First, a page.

Borderline Memories

There's something missing in the memories of my youth. There's quite alot missing, actually. I have only the most skeletal memories of my early years in Brownsville, Texas, where I was born and lived until the age of five.

I'm not even sure my memories are truly memories; it's more likely that they are artifacts of photos I have seen of that time in my life.

There are pictures of Ginger, our Staffordshire Terrier who, I'm told, was hyper-protective of our family and a cold-blooded killer of cats that made the mistake of entering our yard. Poor Ginger's death at the sharp claws of a cat who tore open the stitches from a fresh surgery of some kind, then, was ironic. But are those my memories, or are they artificial imprints of things I was told later on?

I do remember, albeit very, very vaguely, that one of my sisters somehow ran into a low-hanging branch of a big mesquite tree during what memory tells me was a rainstorm. The blood and the angst I remember were not from photos; they're either the real thing or they were manufactured from a recounting of the event in later years, when I was old enough to be regaled with stories of my youth.

There is the photo of me as a towheaded five-year-old, standing erect and wearing my red-striped shirt, shorts, and straw hat, that gives me a glimpse of our dusty yard and a dog house in desperate need of paint.

One memory I know did not arise from photos or stories is of me crying and pleading to go with my father, who was leaving on one of his weekly trips around south Texas to sell lumber to lumberyards. Petra, our sometimes maid, restrained me and comforted me as my father walked out to his car, which was parked in front of the house. I don't remember much else about that scene, but now that I think about it I remember another aspect of Petra. She used to make leche quemada, a sweet dessert made of condensed milk and sugar and not much else, boiled on a stove top until it was thick and a rich beige color.

Somehow, when I read books that describe a dust-swept life along the border or see films about migrants living in tiny cardboard shacks along the river, I feel as thought I know that life and I have experienced that life. My emotional connection to the people who lived, or who live, along the border, people who have struggled to eke out survival from an unforgiving land and an unforgiving people, is strong but completely without a rational basis. When I read stories about Mexicans who carved out a life along the north side of the border, working hard just to put food on the table and an inadequate roof over their heads, I feel a kinship with them.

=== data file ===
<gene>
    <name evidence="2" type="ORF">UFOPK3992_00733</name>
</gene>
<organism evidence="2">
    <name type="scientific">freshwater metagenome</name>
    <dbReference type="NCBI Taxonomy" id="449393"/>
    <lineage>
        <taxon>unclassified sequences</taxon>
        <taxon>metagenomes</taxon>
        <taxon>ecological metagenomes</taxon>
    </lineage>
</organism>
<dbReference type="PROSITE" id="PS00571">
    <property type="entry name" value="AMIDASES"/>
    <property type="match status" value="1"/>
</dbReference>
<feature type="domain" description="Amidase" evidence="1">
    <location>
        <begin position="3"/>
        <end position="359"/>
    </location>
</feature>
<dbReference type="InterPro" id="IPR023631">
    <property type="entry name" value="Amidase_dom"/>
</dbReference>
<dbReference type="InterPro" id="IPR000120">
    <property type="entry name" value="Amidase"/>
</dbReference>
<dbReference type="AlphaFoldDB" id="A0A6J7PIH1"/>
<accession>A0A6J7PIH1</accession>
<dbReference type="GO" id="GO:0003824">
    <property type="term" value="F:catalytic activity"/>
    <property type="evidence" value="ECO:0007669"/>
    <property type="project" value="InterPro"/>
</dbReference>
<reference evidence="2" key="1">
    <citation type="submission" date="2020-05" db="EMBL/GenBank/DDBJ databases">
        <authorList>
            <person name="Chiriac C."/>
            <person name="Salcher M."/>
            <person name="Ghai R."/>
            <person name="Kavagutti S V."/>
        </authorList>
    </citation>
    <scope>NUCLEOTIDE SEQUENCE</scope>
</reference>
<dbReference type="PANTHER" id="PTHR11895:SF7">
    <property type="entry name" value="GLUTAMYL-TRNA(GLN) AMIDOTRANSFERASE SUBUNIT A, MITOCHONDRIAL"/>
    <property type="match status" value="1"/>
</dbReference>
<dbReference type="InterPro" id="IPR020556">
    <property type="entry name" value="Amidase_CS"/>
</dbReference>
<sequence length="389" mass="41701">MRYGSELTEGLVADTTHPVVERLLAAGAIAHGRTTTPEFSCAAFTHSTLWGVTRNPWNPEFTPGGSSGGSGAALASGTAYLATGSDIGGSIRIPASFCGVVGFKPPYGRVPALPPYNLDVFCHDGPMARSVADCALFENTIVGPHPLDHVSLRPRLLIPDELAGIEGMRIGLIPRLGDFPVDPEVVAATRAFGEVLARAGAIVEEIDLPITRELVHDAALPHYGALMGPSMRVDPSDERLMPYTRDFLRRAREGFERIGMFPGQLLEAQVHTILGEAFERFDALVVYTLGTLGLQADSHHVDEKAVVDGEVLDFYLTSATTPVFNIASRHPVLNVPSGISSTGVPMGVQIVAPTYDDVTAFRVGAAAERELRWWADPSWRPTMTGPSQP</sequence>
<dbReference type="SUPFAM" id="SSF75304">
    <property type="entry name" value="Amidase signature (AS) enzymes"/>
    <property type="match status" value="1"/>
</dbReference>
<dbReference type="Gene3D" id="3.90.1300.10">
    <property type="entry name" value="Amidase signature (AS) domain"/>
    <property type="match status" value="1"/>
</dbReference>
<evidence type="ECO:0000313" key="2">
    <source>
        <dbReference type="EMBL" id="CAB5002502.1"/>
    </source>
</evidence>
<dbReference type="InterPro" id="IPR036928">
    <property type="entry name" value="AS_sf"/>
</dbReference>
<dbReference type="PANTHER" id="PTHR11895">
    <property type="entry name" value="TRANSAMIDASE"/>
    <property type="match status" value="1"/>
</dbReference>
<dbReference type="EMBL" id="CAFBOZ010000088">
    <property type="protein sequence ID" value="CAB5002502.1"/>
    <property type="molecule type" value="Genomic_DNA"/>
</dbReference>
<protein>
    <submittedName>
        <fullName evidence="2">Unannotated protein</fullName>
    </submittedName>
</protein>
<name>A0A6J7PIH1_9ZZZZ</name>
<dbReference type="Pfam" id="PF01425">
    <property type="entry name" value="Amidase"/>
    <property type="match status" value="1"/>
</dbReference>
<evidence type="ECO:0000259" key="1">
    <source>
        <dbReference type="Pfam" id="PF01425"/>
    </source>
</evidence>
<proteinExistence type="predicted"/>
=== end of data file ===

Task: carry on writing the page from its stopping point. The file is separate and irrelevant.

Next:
While I've searched my memory for recollections of desolate life along the Texas-Mexico border, down along the Rio Grande, anything that would help explain that emotional connection I feel for border life, I can't find it.

So, I suppose I'll continue to wonder why I feel this strong sense of connection with the border of the late 1950s and early 1960s.

Saturday, September 6, 2008

Antonio's Gun and Delfino's Dream

I read a review in The Texas Observer (August 8 edition) of Antonio's Gun and Delfino's Dream, by Sam Quinones. Based on the review, I will buy the book.

If you live in Texas, or if you've ever lived in Texas, or if you've never lived in Texas but have considered it, or if you've never lived in Texas and don't plan to, get a subscription to The Texas Observer. You will make me happy and you will be delighted to support an exceptionally good progressive publication at the amazingly low annual subscription fee of $32. You can subscribe online at http://www.texasobserver.org/subscribe.php.

If you do nothing else, though, read the review.

Deep End

Well, yes, I can go off the deep end. Just in case you were wondering. And, yes, I usually come back to the air for surface. For example, here I am on a Saturday morning, sipping a cup of strong black coffee, looking out the window into the backyard, and thinking to myself, "This isn't half-bad. Today's a good day."

The sunlight, greenery, natural stone, and flowering crepe-myrtle trees I see beforfe me contribute to my mood. But I couldn't have achieved my mood without me. So I offer myself congratulations. And I humbly accept them.